17/05/08 4:37 PMAmit Goswami: The Self-Aware UniversePage 2 of 4http://homepages.ihug.co.nz/~sai/goswam2.htm
including one species, such as the human species—is being de-emphasized. Your view seems to hark back to a more traditional,almost biblical kind of idea. How would you respond to proponents of the prevailing "nonhierarchical" paradigm?
It's the difference between the perennial philosophy that we are talking about, monistic idealism, and what is called a kind of pantheism. That is, these views—which I call "ecological worldviews" and which Ken Wilber calls the same thing—are actuallydenigrating God by seeing God as limited to the immanent reality. On the face of it, this sounds good because everything becomesdivine—the rocks, the trees, all the way to human beings, and they are all equal and they are all divinity—it sounds fine, but itcertainly does not adhere to what the spiritual teachers knew. In the Bhagavad Gita, Krishna says to Arjuna, "All these things are inme, but I am not in them." What does he mean by that? What he means is that "I am not exclusively in them."
So there is
, in other words, in the manifest reality. Evolution happens. That means that the amoeba is, of course, amanifestation of consciousness, and so is the human being. But they are not in the same stage. Evolutionarily, yes, we are ahead of the amoeba. And these theories, these ecological-worldview people, they don't see that. They don't rightly understand what evolutionis because they are ignoring the transcendent dimension, they are ignoring the purposiveness of the universe, the creative play.KenWilber makes this pointvery, very well in his book
Sex, Ecology, Spirituality.
So you would say they have part of the picture but that without this other aspect that you are bringing in, their view is very—
It's very limited. And that's why pantheism is very limited. When Westerners started going to India, they thought it waspantheistic because it has many, many gods. Indian philosophy tends to see God in nature, in many things—they worship rockssometimes, that kind of thing—so they thought it was pantheistic and only somewhat later did they realize that there is a transcendentdimension. In fact,
the transcendent dimension is developed extremely well in Indian philosophy
, whereas the transcendentdimension in the West is hidden in the cave of a very few esoteric systems such as the Gnostics and a few great masters like MeisterEckhart. In Jesus' teachings you can see it in the Gospel according to Thomas. But you have to really dig deep to find that thread inthe West. In India, in the Upanishads and the Vedanta
and the Bhagavad Gita, it is very much explicit. Now, pantheism
verygood. But it's only part of the story. It's a good way to worship, it's a good way to bring spirituality into your daily life, because it isgood to acknowledge that there is spirit in everything. But if we just see the diversity, see the God in everything, but don't see theGod which is beyond every particular thing, then we are not realizing our potential. We are not realizing our Self. And so, truly,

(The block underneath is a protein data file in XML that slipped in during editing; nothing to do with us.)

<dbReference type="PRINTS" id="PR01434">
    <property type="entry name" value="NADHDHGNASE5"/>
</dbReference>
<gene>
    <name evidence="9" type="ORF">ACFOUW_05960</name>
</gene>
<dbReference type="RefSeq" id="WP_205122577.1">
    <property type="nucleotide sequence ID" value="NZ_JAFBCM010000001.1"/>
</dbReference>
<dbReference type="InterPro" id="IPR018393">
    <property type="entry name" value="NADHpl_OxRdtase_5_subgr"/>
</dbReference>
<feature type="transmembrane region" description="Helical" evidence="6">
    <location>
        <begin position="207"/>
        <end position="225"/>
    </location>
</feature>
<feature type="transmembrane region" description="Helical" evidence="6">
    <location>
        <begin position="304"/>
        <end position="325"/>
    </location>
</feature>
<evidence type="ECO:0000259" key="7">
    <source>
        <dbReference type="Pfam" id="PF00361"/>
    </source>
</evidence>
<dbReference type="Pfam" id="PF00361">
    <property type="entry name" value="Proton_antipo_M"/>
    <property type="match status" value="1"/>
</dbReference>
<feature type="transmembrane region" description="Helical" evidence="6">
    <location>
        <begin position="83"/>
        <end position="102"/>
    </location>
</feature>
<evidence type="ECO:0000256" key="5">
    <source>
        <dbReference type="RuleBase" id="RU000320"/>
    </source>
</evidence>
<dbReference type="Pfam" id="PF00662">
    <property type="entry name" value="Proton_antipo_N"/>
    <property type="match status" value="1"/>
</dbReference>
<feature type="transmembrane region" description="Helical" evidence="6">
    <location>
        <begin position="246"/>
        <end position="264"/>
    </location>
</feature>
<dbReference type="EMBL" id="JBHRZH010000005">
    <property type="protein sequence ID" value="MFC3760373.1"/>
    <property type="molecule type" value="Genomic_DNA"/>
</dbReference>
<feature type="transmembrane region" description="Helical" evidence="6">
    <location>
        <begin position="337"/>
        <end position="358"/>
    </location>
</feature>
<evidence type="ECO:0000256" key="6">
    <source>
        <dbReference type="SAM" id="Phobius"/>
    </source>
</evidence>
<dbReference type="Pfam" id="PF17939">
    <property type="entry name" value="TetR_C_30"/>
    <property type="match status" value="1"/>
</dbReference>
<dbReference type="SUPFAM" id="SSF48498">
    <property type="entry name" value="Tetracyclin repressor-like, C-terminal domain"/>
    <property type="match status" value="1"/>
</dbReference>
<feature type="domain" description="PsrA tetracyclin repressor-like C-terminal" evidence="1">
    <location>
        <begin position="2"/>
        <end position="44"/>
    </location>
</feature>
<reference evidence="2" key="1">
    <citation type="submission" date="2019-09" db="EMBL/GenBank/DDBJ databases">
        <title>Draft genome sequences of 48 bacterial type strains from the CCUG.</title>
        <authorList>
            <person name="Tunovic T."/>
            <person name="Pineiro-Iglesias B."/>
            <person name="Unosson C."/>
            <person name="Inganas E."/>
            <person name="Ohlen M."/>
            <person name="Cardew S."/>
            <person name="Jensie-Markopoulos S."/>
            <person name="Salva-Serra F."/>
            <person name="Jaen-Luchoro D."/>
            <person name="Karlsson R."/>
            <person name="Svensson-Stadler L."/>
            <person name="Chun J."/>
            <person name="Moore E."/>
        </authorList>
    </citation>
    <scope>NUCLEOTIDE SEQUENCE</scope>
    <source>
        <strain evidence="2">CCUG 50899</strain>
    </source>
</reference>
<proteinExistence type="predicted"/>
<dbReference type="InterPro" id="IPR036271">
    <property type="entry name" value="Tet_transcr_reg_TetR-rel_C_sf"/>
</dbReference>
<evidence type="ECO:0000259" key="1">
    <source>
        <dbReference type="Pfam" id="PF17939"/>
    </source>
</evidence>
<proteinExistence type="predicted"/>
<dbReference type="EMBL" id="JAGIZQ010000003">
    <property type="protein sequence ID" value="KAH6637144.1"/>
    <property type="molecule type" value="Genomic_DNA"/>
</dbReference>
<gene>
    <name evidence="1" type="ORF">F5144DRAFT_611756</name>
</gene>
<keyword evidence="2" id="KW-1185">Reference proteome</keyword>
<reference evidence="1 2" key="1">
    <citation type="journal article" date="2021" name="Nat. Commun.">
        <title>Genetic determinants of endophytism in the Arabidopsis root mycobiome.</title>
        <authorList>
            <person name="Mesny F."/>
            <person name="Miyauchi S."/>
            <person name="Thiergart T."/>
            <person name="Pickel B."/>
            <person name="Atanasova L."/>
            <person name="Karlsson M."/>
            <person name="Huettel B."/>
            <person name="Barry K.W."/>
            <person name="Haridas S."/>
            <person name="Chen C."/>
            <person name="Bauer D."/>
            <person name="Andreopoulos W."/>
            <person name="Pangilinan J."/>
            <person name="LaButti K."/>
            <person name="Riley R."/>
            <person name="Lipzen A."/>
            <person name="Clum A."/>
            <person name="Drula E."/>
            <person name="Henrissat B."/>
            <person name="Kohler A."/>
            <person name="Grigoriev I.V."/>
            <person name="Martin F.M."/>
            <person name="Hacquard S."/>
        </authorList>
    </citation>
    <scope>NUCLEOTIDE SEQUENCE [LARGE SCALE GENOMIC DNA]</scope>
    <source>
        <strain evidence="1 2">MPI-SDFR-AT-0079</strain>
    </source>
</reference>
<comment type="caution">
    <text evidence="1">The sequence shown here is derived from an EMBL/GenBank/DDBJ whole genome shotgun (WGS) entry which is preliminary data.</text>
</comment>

involves seeing this pantheistic aspect of reality, but also seeing the transcendent aspect of reality.
In addition to being a scientist, you are also a spiritual practitioner. Could you talk a little bit about what brought you tospirituality?
Well, I'm afraid that is a pretty usual, almost classic, case. The ideal classic case, of course, is the famous case of the Buddha,who recognized at the age of twenty-nine that all of his pleasure as a prince was really a waste of time because there is suffering inthe world. For me it was not that drastic, but when I was about thirty-seven the world started to fall apart on me. I lost my researchgrant, I had a divorce and I was very lonely. And the professional pleasure that I used to get by writing physics papers stopped beingpleasure.
But in that era, around thirty-seven,
that particular world—where God didn't exist and where the meaning of life came justfrom brain-pursuits of glory in a profession—just did not satisfy me and did not bring happiness
. In fact it was full of suffering. So I came to meditation. I wanted to see if there was any way of at least finding some solace, if not happiness. Andeventually great joy came out of it, but that took time. And also, I must mention that I got married too, and the challenge of love wasa very important one. In other words, I very soon discovered after I got married for the second time that love is very different thanwhat I thought it was. So I discovered with my wife the meaning of love, and that was a big contribution also to my own spirituality.
It's interesting that, while you turned to spirituality because you felt that science wasn't really satisfying your own search fortruth, you have nevertheless remained a scientist throughout.
That's true. It's just that
my way of doing science changed
. What happened to me, the reason that I lost the joy of science, wasbecause I had made it into a professional trip. I lost the ideal way of doing science, which is the spirit of discovery, the curiosity, thespirit of knowing truth. So
I was not searching for truth anymore through science
, and therefore I had to discover meditation,where I was searching for truth again, truth of reality. What is the nature of reality after all? You see the first tendency was nihilism,nothing exists; I was completely desperate. But meditation very soon told me that no, it's not that desperate. I had an experience. Ihad a glimpse that reality really does exist. Whatever it was I didn't know, but something exists. So that gave me the prerogative togo back to science and see if I could now do science with new energy and new direction and really investigate truth instead of investigating because of professional glory.